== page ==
AFAD at the Pohoda festival

Pohoda festival prepared again a presentation of contemporary visual art in addition to its rich music program. In addition to the established names of Slovak authors, our students from the Experimental Design Studio - Mário Coufal and Volodymyr Serhachov - will also be exhibiting this year. A new project, created especially for this year's Pohoda, will also be presented by Digital Arts teacher András Cséfalvay and other graduates of ours.


  • Festival Pohoda

    • Trenčín Airport


  • July 5 - 8, 2023


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Mário Coufal a Vova - BAHNO 974: CASTORIN

Vova Coufal BAHNO 974: CASTORIN visualisation

The concept of the CASTORIN project deals with the topic of water pollution and offers the prospect of a "mammal" of the future. This creature, vaguely resembling the local fauna, an otter or a beaver, still bears the characteristics of these animals, but is deformed and mutated by elements of modern technology. Its mutation occurred through continuous living in a polluted habitat, where it had to adapt to new, complicated conditions. This is an individual who has found himself outside of his "natural" environment and is searching the soil for any fragments of information on how to get back to his original environment, because he doesn't have much time left.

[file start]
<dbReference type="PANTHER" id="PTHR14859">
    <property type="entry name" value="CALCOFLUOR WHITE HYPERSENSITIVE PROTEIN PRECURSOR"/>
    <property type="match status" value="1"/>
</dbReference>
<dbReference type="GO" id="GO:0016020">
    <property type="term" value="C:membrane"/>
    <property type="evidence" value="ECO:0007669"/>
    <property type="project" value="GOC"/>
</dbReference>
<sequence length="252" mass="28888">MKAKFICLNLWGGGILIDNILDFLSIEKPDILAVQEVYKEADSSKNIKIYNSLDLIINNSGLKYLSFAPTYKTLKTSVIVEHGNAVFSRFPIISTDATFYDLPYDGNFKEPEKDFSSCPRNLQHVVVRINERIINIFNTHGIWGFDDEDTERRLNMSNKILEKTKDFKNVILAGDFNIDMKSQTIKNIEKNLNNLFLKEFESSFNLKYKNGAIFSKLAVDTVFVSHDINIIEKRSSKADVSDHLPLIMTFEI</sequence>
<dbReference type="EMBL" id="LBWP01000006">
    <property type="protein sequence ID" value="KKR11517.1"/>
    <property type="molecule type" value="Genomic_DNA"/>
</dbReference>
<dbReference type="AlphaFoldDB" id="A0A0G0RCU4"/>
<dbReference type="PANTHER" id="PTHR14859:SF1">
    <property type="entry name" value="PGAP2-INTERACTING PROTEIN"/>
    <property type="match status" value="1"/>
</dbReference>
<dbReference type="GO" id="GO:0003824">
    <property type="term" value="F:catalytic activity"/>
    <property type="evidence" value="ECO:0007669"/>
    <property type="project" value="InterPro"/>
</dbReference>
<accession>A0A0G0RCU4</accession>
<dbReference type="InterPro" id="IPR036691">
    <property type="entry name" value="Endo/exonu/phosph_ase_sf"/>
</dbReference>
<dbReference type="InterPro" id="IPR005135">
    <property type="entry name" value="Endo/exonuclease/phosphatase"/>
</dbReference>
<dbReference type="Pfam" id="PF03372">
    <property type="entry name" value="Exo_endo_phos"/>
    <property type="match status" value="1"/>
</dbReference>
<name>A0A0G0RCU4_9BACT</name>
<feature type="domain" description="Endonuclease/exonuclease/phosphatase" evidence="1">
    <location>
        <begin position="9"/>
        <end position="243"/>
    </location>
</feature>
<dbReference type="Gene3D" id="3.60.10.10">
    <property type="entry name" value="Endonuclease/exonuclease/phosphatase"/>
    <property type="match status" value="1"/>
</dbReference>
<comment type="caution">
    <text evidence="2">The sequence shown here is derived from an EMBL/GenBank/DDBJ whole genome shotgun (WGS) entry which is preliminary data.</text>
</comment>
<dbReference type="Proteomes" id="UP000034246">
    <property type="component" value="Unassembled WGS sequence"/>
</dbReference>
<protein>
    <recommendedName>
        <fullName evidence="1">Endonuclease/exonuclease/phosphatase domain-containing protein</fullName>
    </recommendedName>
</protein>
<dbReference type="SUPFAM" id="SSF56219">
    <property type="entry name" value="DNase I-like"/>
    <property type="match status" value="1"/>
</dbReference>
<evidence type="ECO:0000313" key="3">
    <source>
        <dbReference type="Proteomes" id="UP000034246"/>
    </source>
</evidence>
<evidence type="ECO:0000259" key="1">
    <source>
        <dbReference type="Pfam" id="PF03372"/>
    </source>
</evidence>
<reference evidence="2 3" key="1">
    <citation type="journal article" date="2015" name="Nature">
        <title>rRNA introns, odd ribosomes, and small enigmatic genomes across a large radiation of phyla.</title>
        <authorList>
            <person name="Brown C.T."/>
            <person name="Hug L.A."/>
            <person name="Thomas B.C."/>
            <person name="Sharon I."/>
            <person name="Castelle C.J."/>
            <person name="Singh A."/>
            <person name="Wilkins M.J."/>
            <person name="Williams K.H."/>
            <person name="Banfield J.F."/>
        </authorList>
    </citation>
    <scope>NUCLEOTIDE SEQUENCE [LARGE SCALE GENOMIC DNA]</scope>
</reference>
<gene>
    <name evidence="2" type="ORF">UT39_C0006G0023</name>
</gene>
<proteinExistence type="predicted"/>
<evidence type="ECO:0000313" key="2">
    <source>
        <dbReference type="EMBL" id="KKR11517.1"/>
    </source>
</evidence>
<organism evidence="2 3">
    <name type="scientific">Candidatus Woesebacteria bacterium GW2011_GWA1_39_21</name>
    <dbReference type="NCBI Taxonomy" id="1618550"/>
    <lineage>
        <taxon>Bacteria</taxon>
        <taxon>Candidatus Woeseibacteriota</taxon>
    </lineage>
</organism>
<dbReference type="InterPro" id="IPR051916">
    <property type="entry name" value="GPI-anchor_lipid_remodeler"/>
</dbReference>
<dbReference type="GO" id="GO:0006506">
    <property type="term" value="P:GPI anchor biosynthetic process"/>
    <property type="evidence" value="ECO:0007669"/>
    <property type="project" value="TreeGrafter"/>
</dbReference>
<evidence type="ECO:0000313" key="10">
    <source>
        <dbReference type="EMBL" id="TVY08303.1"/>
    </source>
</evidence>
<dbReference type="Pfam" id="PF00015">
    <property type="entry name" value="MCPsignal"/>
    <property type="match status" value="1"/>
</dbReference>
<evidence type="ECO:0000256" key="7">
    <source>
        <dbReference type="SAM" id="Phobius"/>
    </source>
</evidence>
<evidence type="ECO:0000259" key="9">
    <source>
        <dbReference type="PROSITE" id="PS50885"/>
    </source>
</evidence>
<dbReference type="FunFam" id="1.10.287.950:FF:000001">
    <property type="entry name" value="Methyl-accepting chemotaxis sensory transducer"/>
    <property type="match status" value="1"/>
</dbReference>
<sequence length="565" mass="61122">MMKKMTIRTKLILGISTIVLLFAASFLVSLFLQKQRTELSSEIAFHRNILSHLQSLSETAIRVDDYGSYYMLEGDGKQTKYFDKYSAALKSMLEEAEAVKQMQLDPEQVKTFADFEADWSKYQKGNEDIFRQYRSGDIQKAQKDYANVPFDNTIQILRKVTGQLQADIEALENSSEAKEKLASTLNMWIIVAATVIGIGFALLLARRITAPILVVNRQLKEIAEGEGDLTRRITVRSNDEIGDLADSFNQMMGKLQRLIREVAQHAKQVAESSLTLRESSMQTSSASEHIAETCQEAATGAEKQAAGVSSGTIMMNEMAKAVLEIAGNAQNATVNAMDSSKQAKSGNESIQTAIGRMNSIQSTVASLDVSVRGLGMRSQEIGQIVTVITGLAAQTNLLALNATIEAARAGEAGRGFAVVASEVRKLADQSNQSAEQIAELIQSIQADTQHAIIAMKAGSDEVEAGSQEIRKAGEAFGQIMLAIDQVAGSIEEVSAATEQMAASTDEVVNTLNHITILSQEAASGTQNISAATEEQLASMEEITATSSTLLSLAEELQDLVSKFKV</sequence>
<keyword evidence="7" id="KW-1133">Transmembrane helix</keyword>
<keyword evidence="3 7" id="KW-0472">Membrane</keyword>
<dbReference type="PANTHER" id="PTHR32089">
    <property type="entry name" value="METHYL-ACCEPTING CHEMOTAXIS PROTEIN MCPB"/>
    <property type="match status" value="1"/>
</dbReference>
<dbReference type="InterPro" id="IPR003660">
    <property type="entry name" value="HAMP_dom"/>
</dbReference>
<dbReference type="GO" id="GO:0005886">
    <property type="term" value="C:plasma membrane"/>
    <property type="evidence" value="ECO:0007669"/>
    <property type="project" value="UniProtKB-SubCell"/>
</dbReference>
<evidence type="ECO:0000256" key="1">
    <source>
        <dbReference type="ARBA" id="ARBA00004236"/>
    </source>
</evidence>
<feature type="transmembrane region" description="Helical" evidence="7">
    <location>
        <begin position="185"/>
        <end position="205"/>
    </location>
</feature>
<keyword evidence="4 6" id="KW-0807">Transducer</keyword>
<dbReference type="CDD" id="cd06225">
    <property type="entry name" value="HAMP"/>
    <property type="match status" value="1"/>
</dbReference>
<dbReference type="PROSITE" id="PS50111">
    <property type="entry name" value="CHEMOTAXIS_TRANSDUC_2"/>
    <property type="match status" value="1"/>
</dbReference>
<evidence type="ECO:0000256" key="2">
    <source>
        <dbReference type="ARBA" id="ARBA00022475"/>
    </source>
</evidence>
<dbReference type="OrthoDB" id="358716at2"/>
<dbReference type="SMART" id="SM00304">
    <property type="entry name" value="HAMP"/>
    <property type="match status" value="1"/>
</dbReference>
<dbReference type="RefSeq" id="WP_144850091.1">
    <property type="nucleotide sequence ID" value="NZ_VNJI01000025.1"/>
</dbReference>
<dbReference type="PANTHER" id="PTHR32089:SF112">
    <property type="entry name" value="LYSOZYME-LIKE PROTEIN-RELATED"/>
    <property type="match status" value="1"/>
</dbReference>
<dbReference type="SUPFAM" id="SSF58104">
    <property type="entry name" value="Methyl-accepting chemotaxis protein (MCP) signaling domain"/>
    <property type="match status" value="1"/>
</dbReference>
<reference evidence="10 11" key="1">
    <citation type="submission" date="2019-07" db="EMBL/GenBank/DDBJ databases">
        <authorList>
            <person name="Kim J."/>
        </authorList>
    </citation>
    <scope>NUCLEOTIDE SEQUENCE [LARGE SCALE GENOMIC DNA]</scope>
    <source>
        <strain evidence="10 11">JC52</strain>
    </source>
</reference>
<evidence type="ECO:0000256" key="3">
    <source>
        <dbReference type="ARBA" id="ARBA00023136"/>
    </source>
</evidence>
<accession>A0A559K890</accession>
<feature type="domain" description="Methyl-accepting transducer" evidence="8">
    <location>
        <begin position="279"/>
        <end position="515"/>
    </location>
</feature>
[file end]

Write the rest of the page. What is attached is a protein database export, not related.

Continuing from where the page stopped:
The aim of the work is to evoke feelings of melancholy, since it is, after all, a creature that has found itself outside of its home. At the same time, it should serve as a warning finger pointing to our rich biodiversity, which is being deformed and degraded every day. It wants to show an unpleasant image of a creature that is perhaps only the beginning of absurdity, but which can become a reality due to the irresponsible behavior of mankind.


Created in cooperation with the AFAD in Bratislava.


András Cséfalvay – Last generation

Csefalvay Last generation visualisation

The impact of the asteroid on the Earth caused the extinction of many animals. It came unplanned, many were planning their future, family, career. A few fossil nests with intact eggs buried in earthen mounds were left behind by the dinosaurs. The fragility of shells can remind us of the fragility of life, the extinction that humanity brings upon itself. However, if we look up, a bird just flew over us, we realize that flight is one of the adaptations of dinosaurs that allowed them to survive. Birds are those dinosaurs that learned to fly. So is there hope for humanity? The installation of eight three-meter eggs protected by a wall of sandbags will become a space for thinking and discussing the current (sixth) mass extinction.